Game Design, Gamification, Learning Design and Assorted Other Strangeness

Talking to someone new

Talking To Someone New

We have all been there; doing an activity in class that’s going really well. The students are engaged and talking—until we ask them to change partners, that is. There are many reasons why an activity can fall apart at this stage.

  1. The students might be unsure of how they are supposed to change and are looking for further information from the teacher on how to proceed.
  2. The students could be shy and not want to engage outside of their social circle. Talking with friends lowers the effective filter after all.
  3. The students could be bored with the activity and ready to move on to something more challenging.

The first reason for activity collapse is the hardest to assess and only comes through careful observation and learning about your specific class.

The second reason is all very good, but as language teachers we need our students to be exposed to as wide a range of input as possible. We do this to prevent fossilization of mistakes within peer groups, and to ensure that everyone is having a chance to contribute to the class.

For these reasons, this post will look at the first reason for activity collapse, and tactics that can be employed to prevent it.

Random groupings

This is where the teacher assigns the partners directly. There are a couple of different methods that teachers can use to do this.

The count off

If there are 16 students in the class, assign each student a number from 1-8. When you have reached 8, restart at 1. All the students with the same number are new partners.


  1. Requires no material preparations
  2. Fast to implement


  1. Students have to pay attention to remember their number.
  2. Can be chaotic as they try to find their new partner

The card draw

Each student is given a card with a shape in a different color. Students are then asked to find a matching shape (or color) for their new partner.


  1. The students can hold on to their card the entire class making it is to do multiple shifts.


  1. Requires preperation and calculating the combinations possible
  2. Can also be chaotic as students move around the classroom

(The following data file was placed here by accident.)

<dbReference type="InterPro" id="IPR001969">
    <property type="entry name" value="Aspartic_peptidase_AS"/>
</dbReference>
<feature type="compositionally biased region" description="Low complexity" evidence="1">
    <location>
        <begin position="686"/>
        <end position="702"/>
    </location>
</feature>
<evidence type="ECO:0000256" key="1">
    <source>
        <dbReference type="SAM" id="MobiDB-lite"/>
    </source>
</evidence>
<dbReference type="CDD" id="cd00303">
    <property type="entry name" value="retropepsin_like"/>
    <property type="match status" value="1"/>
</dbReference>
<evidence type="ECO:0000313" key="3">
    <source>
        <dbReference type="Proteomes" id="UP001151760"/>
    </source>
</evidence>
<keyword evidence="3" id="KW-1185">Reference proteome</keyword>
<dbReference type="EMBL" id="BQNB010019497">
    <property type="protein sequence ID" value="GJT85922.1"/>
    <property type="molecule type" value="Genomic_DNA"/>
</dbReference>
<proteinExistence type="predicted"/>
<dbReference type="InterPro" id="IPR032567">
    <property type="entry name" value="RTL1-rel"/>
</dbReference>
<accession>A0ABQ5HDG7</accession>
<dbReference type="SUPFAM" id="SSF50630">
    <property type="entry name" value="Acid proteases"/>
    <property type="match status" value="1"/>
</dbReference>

Round Robin

The students are formed into two lines. They have a conversation with the person opposite them. When the teacher calls for a change, the student in position 4 in the illustration doesn’t move, and the rest of the class moves around them.


Round Robin
Round Robin


  1. The students talk to all the students in the class.
  2. Once students get the principle of how to move, changes are easy.
  3. The transitions are less chaotic than in other methods.


  1. Best used with short questions
  2. Can become very scripted


In this method, the students are formed into group of between 3 and 6. These first groups are known as the home group.

Each student in the home group is assigned a number. When it is time to change, all the 1’s sit in a new group, the 2’s in another, etc. They can either then return to their home group, or be assigned a new number.


  1. Home groups allow the students to get used to talking with the same people regularly.
  2. When the teacher uses a return to home the class can discuss all the ideas that they have heard, shared.


  1. This technique works best with discussion style activities. Simple question and answer activities are likely to end to quickly with this method.
  2. If large groups form, it is easy for a student to withdraw and not engage. Groups over 6 become particularly susceptible to this.
  3. Can become very chaotic during the transitions

As with everything in teaching, different tactics have different strengths and weaknesses based on the activity that you are doing.

The Round Robin is more suited to a faster series of transitions than the Jigsaw, which in turn is more suited to in depth group discussion.

Picking the right tactic for your organizational style, and for the activity, will help to make the activity more productive for your students.

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